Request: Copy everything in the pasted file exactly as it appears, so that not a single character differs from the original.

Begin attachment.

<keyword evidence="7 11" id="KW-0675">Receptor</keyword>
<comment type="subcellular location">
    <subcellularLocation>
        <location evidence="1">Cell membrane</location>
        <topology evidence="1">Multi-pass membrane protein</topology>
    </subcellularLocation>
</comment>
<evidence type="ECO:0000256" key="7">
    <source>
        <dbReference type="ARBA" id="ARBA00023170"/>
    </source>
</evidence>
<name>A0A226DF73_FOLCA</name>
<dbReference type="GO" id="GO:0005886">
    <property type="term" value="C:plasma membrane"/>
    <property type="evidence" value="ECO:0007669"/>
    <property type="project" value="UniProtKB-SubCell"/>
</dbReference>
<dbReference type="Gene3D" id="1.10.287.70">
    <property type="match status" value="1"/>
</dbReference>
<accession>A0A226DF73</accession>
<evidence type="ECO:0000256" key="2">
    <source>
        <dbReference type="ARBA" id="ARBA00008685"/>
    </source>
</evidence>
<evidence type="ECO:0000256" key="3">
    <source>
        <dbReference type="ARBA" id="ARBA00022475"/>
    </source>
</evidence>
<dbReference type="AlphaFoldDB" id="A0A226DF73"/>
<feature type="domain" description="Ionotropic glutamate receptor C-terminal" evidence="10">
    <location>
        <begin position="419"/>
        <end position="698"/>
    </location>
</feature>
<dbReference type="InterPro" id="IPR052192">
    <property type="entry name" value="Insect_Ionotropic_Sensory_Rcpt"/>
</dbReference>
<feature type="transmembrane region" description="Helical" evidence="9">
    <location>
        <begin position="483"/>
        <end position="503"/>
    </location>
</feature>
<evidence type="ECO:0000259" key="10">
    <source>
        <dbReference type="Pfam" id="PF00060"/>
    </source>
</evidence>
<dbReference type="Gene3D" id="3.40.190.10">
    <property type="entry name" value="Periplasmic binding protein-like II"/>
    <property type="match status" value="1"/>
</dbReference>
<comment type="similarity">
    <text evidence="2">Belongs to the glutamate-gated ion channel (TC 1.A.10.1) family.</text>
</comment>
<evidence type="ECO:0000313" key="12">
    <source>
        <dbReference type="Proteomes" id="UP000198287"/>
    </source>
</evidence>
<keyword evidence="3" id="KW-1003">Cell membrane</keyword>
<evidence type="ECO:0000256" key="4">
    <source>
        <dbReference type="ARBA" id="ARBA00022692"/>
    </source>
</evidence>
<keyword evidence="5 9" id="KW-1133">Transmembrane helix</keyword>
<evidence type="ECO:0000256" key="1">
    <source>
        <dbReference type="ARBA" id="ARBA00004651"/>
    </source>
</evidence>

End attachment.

<keyword evidence="7 11" id="KW-0675">Receptor</keyword>
<comment type="subcellular location">
    <subcellularLocation>
        <location evidence="1">Cell membrane</location>
        <topology evidence="1">Multi-pass membrane protein</topology>
    </subcellularLocation>
</comment>
<evidence type="ECO:0000256" key="7">
    <source>
        <dbReference type="ARBA" id="ARBA00023170"/>
    </source>
</evidence>
<name>A0A226DF73_FOLCA</name>
<dbReference type="GO" id="GO:0005886">
    <property type="term" value="C:plasma membrane"/>
    <property type="evidence" value="ECO:0007669"/>
    <property type="project" value="UniProtKB-SubCell"/>
</dbReference>
<dbReference type="Gene3D" id="1.10.287.70">
    <property type="match status" value="1"/>
</dbReference>
<accession>A0A226DF73</accession>
<evidence type="ECO:0000256" key="2">
    <source>
        <dbReference type="ARBA" id="ARBA00008685"/>
    </source>
</evidence>
<evidence type="ECO:0000256" key="3">
    <source>
        <dbReference type="ARBA" id="ARBA00022475"/>
    </source>
</evidence>
<dbReference type="AlphaFoldDB" id="A0A226DF73"/>
<feature type="domain" description="Ionotropic glutamate receptor C-terminal" evidence="10">
    <location>
        <begin position="419"/>
        <end position="698"/>
    </location>
</feature>
<dbReference type="InterPro" id="IPR052192">
    <property type="entry name" value="Insect_Ionotropic_Sensory_Rcpt"/>
</dbReference>
<feature type="transmembrane region" description="Helical" evidence="9">
    <location>
        <begin position="483"/>
        <end position="503"/>
    </location>
</feature>
<evidence type="ECO:0000259" key="10">
    <source>
        <dbReference type="Pfam" id="PF00060"/>
    </source>
</evidence>
<dbReference type="Gene3D" id="3.40.190.10">
    <property type="entry name" value="Periplasmic binding protein-like II"/>
    <property type="match status" value="1"/>
</dbReference>
<comment type="similarity">
    <text evidence="2">Belongs to the glutamate-gated ion channel (TC 1.A.10.1) family.</text>
</comment>
<evidence type="ECO:0000313" key="12">
    <source>
        <dbReference type="Proteomes" id="UP000198287"/>
    </source>
</evidence>
<keyword evidence="3" id="KW-1003">Cell membrane</keyword>
<evidence type="ECO:0000256" key="4">
    <source>
        <dbReference type="ARBA" id="ARBA00022692"/>
    </source>
</evidence>
<keyword evidence="5 9" id="KW-1133">Transmembrane helix</keyword>
<evidence type="ECO:0000256" key="1">
    <source>
        <dbReference type="ARBA" id="ARBA00004651"/>
    </source>
</evidence>